Volkswagen in the 2010s found itself in the middle of the most recent automotive scandal to rock the world. After cheating the system for nearly a decade in 2015. The giant of the automotive world found itself on its hands and knees after a few researchers decided to test a humble Volkswagen Jetta out of the lab and on the roads. After publishing their finding alarms bells rang around the world.
Over the course of the next five years Volkswagen found their reputation dragged through the mud. Find billions, with executives charged and the brand’s cars taken off the road the entire Volkswagen Group found itself embarrassed. Across the entire industry people found themselves burnt and no longer trusting the clean and economical promise of the diesel. With emissions from diesel Volkswagens up to 40 times worse than the company promised once actual in the real world.
The Volkswagen group’s hatchbacks, sedans and SUVs with diesel engines found themselves in trouble in 2015.
This Is What Happened In Dieselgate
Dieselgate also known as emissions gate saw Volkswagen brought to its knees. In the early 2000s the company exposed the virtues of diesel as a fuel source. Diesel engines while not the best sounding, as most engines remind drivers of agricultural machines. However, low-revving and with plenty of low-end torque diesel engines resulted in much better fuel economy. All of a sudden a driver could have a large engine in their BMW, Mercedes-Benz or Audi without the awful fuel economy. In other words drivers could have their cake and eat it too with diesels for gearheads. As the early 2000s rolled on the diesel engine became more and more popular.
Dieselgate broke into the news cycle in 2015 and shattered this vision. According to Statista, an online aggregator of statistics, “Although the share of diesel car sale shares in Ireland was quite high in 2019, that number has dropped significantly since 2015 from 71 percent to 46 percent”. Similar trends exist across other European countries and the decline of the diesel engine began. However, the executive class of vehicles from BMW, Mercedes-Benz and Jaguar continue to offer diesel engines.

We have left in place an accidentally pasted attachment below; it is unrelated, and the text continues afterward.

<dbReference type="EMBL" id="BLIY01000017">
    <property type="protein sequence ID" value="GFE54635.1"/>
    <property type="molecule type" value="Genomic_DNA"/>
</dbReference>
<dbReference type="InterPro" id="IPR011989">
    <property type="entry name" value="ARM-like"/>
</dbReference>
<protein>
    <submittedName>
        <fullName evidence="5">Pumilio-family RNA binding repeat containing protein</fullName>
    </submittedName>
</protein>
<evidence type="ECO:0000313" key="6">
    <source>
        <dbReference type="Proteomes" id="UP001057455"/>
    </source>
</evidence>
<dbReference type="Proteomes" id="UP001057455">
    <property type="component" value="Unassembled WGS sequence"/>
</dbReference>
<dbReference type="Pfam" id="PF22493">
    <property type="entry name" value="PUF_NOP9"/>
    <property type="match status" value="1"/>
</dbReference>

Volkswagen shook customer confidence in the diesel engine. Volkswagen’s engines did not meet emission standards worldwide. Nitrogen Oxide emissions were required to be reduced around the world in attempts to make the world cleaner. This particular chemical compound might sound cool to us nitrous obsessed gearheads. However it actually has a toxic impact on the air.
After pulling their diesel engines from sale, Volkswagen announced new Clean Diesel engines for 2009 that met EU4 standards. The engines weren’t cleaner than before, instead they used a software cheat defeat device. After using a system called BlueTec that used technology from Mercedes, Volkswagen opted to cheat. When the car detected an emission test it simply switched into a less polluting mode. Mercedes was also found to be cheating emissions tests.
How Dieselgate Crippled Volkswagen
In 2015 the International Business Times reported that the VW board received “an internal memo showing a company engineer had warned about dubious emissions practices in 2011”. Even more damningly the International Business Times reported that, “Bosch had warned VW not to use its software illegally as far back as 2007”. From the very start of the defeat device the company knew what they did was illegal, but continued anyway.
In 2015 West Virginia University tested a Volkswagen Jetta and Passat. Using a portable emissions measurement system, the researchers found the car’s real world emissions. This lead to the EPA forcing Volkswagen to recall nearly 500,000 cars sold with 2 liter diesel engines identified to have the defeat device. Not only Volkswagen had to recall cars but also the stablemate brand Audi.
This recall involved everything from the Audi A1 and A3, all the way up to the large A8 and Q8. On the Volkswagen side of things the recall included Golfs, Beetle, Touraegs and Passats as well as most of the brands’ lineup. After the EPA’s recall of 2 liter models worldwide other bodies examined the Volkswagen Group’s cars further. Small displacement engines in Seats and Skodas came under fire alongside the large 3.0 TDI engine that powered the larger cars in the group. The total number of affected vehicles sits at just over 11 million worldwide with 550,000 of these in the United States.
Volkswagen Made Amends For Dieselgate
Volkswagen globally needed to follow various different procedures to make amends for their actions. In the United Kingdom Volkswagen had to ‘repair’ vehicles and recalled 20,000 of them a week to repair them. Only as reported in The Guardian, on their return to drivers performance decreased dramatically to get these polluting engines in-line.
The company scrapped plenty of vehicles as well, but even some of these found their way back to customers. A few multi-million dollar lawsuits later and Volkswagen reputation found itself in tatters. In the United States Volkswagen paid $4.3 billion in fines and the company’s executives found themselves in legal problems. Truly breaking precedent. Environmental bodies made an example of Volkswagen, humiliating them in the process, a warning to other manufacturers to follow the rules.